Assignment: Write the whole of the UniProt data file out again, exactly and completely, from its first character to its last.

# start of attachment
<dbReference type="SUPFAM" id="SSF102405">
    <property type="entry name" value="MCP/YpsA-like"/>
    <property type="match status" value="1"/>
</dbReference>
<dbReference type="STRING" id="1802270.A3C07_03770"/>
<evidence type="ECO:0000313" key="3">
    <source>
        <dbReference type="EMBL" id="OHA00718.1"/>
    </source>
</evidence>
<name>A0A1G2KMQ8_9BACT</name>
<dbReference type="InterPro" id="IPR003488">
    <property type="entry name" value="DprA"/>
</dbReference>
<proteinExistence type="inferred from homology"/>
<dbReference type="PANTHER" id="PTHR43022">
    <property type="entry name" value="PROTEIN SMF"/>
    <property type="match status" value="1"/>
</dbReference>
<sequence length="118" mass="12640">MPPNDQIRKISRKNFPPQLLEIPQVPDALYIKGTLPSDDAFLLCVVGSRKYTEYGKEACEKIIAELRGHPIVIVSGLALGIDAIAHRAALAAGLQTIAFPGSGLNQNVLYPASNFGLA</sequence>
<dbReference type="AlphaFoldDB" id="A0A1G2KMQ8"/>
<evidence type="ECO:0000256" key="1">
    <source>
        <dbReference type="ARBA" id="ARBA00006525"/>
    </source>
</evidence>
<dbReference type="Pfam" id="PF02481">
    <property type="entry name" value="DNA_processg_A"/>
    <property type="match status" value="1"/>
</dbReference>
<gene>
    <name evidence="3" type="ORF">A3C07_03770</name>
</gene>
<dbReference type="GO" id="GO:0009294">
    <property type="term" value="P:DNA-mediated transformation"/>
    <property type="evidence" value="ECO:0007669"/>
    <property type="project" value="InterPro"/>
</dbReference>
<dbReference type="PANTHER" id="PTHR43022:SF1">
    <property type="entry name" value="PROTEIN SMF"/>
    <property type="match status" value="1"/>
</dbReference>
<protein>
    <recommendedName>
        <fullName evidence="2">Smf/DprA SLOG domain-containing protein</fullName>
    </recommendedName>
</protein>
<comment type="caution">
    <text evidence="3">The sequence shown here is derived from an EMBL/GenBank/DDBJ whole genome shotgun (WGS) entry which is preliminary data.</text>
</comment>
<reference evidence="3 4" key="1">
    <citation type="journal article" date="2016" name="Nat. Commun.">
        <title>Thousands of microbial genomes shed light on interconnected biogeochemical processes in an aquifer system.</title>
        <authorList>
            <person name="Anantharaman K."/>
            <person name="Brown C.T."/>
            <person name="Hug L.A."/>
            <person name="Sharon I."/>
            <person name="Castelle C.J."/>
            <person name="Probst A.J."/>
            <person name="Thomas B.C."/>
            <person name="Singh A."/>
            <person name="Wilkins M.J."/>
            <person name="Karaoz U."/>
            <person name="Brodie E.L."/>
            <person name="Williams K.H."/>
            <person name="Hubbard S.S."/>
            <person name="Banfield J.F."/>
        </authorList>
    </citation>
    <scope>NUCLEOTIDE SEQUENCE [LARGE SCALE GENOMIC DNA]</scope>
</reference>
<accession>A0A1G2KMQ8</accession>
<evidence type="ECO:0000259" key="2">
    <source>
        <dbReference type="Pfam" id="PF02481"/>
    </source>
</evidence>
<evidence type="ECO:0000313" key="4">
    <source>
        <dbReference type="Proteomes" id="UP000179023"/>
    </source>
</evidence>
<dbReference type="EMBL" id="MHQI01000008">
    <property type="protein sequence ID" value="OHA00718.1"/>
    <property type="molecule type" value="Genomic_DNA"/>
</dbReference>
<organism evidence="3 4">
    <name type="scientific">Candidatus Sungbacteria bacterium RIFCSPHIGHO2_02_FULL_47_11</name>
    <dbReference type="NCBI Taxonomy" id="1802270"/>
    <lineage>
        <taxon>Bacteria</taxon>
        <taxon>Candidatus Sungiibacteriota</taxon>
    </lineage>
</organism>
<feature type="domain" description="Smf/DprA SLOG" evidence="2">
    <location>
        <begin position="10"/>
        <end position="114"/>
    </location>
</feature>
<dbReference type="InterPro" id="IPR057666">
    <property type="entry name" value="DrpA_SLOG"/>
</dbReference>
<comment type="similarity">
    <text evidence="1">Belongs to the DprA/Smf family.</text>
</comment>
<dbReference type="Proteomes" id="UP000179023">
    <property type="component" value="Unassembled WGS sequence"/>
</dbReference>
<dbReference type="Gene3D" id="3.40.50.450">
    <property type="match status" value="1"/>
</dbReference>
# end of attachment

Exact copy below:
<dbReference type="SUPFAM" id="SSF102405">
    <property type="entry name" value="MCP/YpsA-like"/>
    <property type="match status" value="1"/>
</dbReference>
<dbReference type="STRING" id="1802270.A3C07_03770"/>
<evidence type="ECO:0000313" key="3">
    <source>
        <dbReference type="EMBL" id="OHA00718.1"/>
    </source>
</evidence>
<name>A0A1G2KMQ8_9BACT</name>
<dbReference type="InterPro" id="IPR003488">
    <property type="entry name" value="DprA"/>
</dbReference>
<proteinExistence type="inferred from homology"/>
<dbReference type="PANTHER" id="PTHR43022">
    <property type="entry name" value="PROTEIN SMF"/>
    <property type="match status" value="1"/>
</dbReference>
<sequence length="118" mass="12640">MPPNDQIRKISRKNFPPQLLEIPQVPDALYIKGTLPSDDAFLLCVVGSRKYTEYGKEACEKIIAELRGHPIVIVSGLALGIDAIAHRAALAAGLQTIAFPGSGLNQNVLYPASNFGLA</sequence>
<dbReference type="AlphaFoldDB" id="A0A1G2KMQ8"/>
<evidence type="ECO:0000256" key="1">
    <source>
        <dbReference type="ARBA" id="ARBA00006525"/>
    </source>
</evidence>
<dbReference type="Pfam" id="PF02481">
    <property type="entry name" value="DNA_processg_A"/>
    <property type="match status" value="1"/>
</dbReference>
<gene>
    <name evidence="3" type="ORF">A3C07_03770</name>
</gene>
<dbReference type="GO" id="GO:0009294">
    <property type="term" value="P:DNA-mediated transformation"/>
    <property type="evidence" value="ECO:0007669"/>
    <property type="project" value="InterPro"/>
</dbReference>
<dbReference type="PANTHER" id="PTHR43022:SF1">
    <property type="entry name" value="PROTEIN SMF"/>
    <property type="match status" value="1"/>
</dbReference>
<protein>
    <recommendedName>
        <fullName evidence="2">Smf/DprA SLOG domain-containing protein</fullName>
    </recommendedName>
</protein>
<comment type="caution">
    <text evidence="3">The sequence shown here is derived from an EMBL/GenBank/DDBJ whole genome shotgun (WGS) entry which is preliminary data.</text>
</comment>
<reference evidence="3 4" key="1">
    <citation type="journal article" date="2016" name="Nat. Commun.">
        <title>Thousands of microbial genomes shed light on interconnected biogeochemical processes in an aquifer system.</title>
        <authorList>
            <person name="Anantharaman K."/>
            <person name="Brown C.T."/>
            <person name="Hug L.A."/>
            <person name="Sharon I."/>
            <person name="Castelle C.J."/>
            <person name="Probst A.J."/>
            <person name="Thomas B.C."/>
            <person name="Singh A."/>
            <person name="Wilkins M.J."/>
            <person name="Karaoz U."/>
            <person name="Brodie E.L."/>
            <person name="Williams K.H."/>
            <person name="Hubbard S.S."/>
            <person name="Banfield J.F."/>
        </authorList>
    </citation>
    <scope>NUCLEOTIDE SEQUENCE [LARGE SCALE GENOMIC DNA]</scope>
</reference>
<accession>A0A1G2KMQ8</accession>
<evidence type="ECO:0000259" key="2">
    <source>
        <dbReference type="Pfam" id="PF02481"/>
    </source>
</evidence>
<evidence type="ECO:0000313" key="4">
    <source>
        <dbReference type="Proteomes" id="UP000179023"/>
    </source>
</evidence>
<dbReference type="EMBL" id="MHQI01000008">
    <property type="protein sequence ID" value="OHA00718.1"/>
    <property type="molecule type" value="Genomic_DNA"/>
</dbReference>
<organism evidence="3 4">
    <name type="scientific">Candidatus Sungbacteria bacterium RIFCSPHIGHO2_02_FULL_47_11</name>
    <dbReference type="NCBI Taxonomy" id="1802270"/>
    <lineage>
        <taxon>Bacteria</taxon>
        <taxon>Candidatus Sungiibacteriota</taxon>
    </lineage>
</organism>
<feature type="domain" description="Smf/DprA SLOG" evidence="2">
    <location>
        <begin position="10"/>
        <end position="114"/>
    </location>
</feature>
<dbReference type="InterPro" id="IPR057666">
    <property type="entry name" value="DrpA_SLOG"/>
</dbReference>
<comment type="similarity">
    <text evidence="1">Belongs to the DprA/Smf family.</text>
</comment>
<dbReference type="Proteomes" id="UP000179023">
    <property type="component" value="Unassembled WGS sequence"/>
</dbReference>
<dbReference type="Gene3D" id="3.40.50.450">
    <property type="match status" value="1"/>
</dbReference>